“I think that Tom Waits is an artist who makes art for the sake of making art,” singer Allison Moorer says. To commemorate the esteemed singer-songwriter’s 70th birthday, Moorer — along with a slew of female artists including Aimee Mann, Patty Griffin, Rosanne Cash and Phoebe Bridgers — have released the compilation album Come On Up To The House: Women Sing Waits, produced by Warren Zanes, wherein they cover some of Waits’ canonical songs. Moorer and Zanes joined NPR’s Scott Simon to discuss the album and Tom Waits’ legacy.

Interview Highlights

On their relationship to Tom Waits’ music:

Allison Moorer: I am a major Tom Waits fan. He’s one of the few artists whose entire catalog I have in my iTunes. He’s a go-to for me.

Warren Zanes: Not to plug your station, but [my mother] heard on NPR “The Piano Has Been Drinking,” and she assembled her children around the dining room table and insisted that we hear it. I was a preteen and I felt like I was hearing a song that could have been written on a stone tablet and sung by someone from the Paleolithic Era. It didn’t feel close to me, so the first experience I had of Waits was an attention to the lyrics, and then a kind of unknowability that surrounded him.

The new female-fronted album 'Come Up On to the House: Women Sing Waits.'

Courtesy of the artist.


On what women artists bring to Tom Waits’ lyrics:

Moorer: Heart.

Zanes: I think over the years, Waits got more and more involved in the grit and the growl. He went deeper into the back of the cave, and sometimes I think people fail to see the very classic nature of the songs because of that “trash can” aesthetic. We viewed it as “His 70th birthday is coming, and it’s a feast day, and we’re gonna take these songs and we’re gonna give them all the sweetness that we can.” There’s something about the female voice that’s associated with a kind of vulnerability and a kind of emotion that we really wanted to breathe in these songs.

Moorer: I agree with you. I think that the “trash can aesthetic” allows people to miss that and that’s what I’m looking for when I listen to Tom Waits — this classic form. And then I get excited about what he’s gonna do with it.

On Tom Waits writing about people we know:

Moorer: He does seem to draw up marginal characters a lot — people who are either stuck in life or we don’t consider them people that we see. He exposes the everyday.

Zanes: If you’re interested in songwriting and you want to have the widest view of its possibilities: this is a man to study.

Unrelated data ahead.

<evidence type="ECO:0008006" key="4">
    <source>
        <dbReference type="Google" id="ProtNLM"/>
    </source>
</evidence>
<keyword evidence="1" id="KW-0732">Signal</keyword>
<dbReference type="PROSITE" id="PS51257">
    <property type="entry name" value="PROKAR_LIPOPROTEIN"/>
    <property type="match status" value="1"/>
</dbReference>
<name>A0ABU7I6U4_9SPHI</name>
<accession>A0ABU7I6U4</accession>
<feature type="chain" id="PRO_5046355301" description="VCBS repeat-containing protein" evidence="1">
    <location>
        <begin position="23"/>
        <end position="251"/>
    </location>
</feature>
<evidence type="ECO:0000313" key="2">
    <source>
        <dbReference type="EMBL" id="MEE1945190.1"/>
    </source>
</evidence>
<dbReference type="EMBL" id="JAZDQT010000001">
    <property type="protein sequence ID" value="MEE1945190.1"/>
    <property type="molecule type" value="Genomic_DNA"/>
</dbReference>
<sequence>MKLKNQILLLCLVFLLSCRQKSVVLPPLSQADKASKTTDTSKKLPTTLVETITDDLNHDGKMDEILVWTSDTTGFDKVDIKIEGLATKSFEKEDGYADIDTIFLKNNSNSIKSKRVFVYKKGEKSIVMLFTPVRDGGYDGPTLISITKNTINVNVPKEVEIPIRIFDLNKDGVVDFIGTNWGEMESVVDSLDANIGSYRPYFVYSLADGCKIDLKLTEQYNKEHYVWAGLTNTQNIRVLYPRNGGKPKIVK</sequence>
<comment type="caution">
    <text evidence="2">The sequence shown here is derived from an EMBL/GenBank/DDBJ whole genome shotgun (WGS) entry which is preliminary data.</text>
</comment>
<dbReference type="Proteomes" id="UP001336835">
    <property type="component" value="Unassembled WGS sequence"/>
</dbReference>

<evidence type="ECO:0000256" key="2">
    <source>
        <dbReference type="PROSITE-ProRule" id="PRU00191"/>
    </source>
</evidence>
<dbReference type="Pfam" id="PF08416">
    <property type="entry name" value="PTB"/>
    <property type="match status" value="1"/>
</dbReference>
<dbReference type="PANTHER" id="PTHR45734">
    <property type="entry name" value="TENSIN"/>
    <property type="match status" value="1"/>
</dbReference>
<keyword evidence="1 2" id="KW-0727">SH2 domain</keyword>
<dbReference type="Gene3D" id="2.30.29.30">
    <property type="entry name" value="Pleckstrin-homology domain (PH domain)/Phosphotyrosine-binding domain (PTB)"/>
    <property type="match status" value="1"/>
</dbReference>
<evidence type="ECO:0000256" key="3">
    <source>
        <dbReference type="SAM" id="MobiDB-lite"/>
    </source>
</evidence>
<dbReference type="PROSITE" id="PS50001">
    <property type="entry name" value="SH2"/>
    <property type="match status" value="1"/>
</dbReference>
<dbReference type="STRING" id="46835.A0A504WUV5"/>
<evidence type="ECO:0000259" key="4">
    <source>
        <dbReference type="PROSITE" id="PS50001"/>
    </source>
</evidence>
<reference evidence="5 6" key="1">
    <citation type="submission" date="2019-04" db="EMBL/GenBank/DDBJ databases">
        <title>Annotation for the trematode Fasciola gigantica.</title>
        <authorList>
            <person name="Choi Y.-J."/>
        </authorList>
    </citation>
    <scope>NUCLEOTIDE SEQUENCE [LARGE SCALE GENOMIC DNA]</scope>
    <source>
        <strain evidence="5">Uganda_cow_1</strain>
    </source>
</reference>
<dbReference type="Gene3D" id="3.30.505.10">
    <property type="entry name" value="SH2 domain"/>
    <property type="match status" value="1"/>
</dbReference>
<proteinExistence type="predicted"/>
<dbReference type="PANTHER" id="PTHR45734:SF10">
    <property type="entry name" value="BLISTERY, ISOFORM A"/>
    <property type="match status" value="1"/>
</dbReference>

Zanes: It’s got that line “Why wasn’t God watching?” And I just think that if you’re a writer and that’s the only line that you write in your entire career, you should be studied in universities.

Late Night Is Tickled by Gordon Sondland’s Impeachment Testimony




Welcome to Best of Late Night, a rundown of the previous night’s highlights that lets you sleep — and lets us get paid to watch comedy. If you’re interested in hearing from The Times regularly about great TV, sign up for our Watching newsletter and get recommendations straight to your inbox.

The impeachment hearing on Wednesday saw Gordon Sondland, Washington’s ambassador to the European Union, describing President Trump’s actions as a quid pro quo involving military aid to Ukraine. As Samantha Bee joked on “Full Frontal,” the ambassador “implicated basically anyone who’s ever set foot in the Trump White House.”

“You know what these hearings could use? A guy who paid a million dollars for his ambassadorship.” — SAMANTHA BEE

“Not only did Sondland leave Trump’s defense in tatters, he also implicated Mick Mulvaney, Mike Pompeo and Mike Pence, and he did it as happily as if he were enjoying his own ‘Eyes Wide Shut’ birthday party.” — SAMANTHA BEE

“If you don’t know, Sondland is a lifelong Republican with no prior political experience who owns a bunch of hotels. Yes. Afterward, Trump said, ‘I hate guys like that.’” — CONAN O’BRIEN

“In order to catch a selfish, idiotic hotel business guy, you have to send a selfish, idiotic hotel business guy.” — SAMANTHA BEE

“He threw everybody under the bus: Mike Pompeo, Mike Pence, Mick Mulvaney, John Bolton, John Bolton’s mustache — even John Bolton’s mustache’s mustache.” — TREVOR NOAH

“This was like the ‘Wizard of Oz’ of impeachment testimony. [imitating Sondland] ‘You were there and you were there and you were there, too, Mike. You were the scarecrow!’” — SETH MEYERS

[imitating Sondland] I’d also like to incriminate my agent — baby doll, I love you! Marcie from wardrobe, everybody at the RNC, Mick Mulvaney — we couldn’t have suppressed Ukraine without you! Oh God, they’re playing me off. I want to thank the whistle-blower, everybody at HBO. Crime is crime is crime is crime. This is for you, mom. We did it! Good night!” — STEPHEN COLBERT

“So many guys went under the bus today, there wasn’t even room for all of them under there. They had to go under in shifts.” — JIMMY KIMMEL

“I mean, it was incredible. If he were a ‘Real Housewife,’ he would have finished by throwing a glass of rose in someone’s face, and just walking off.” — JAMES CORDEN

“Even the White House janitor was like, ‘Am I gonna go to jail?’” — SETH MEYERS

“I’ll tell you something: I don’t think Gordon Sondland’s getting his million dollars back.” — JIMMY KIMMEL

~~~  CONTINUE  ~~~

SNL reimagines the Trump impeachment hearings as a soap opera (feat. Jon Hamm)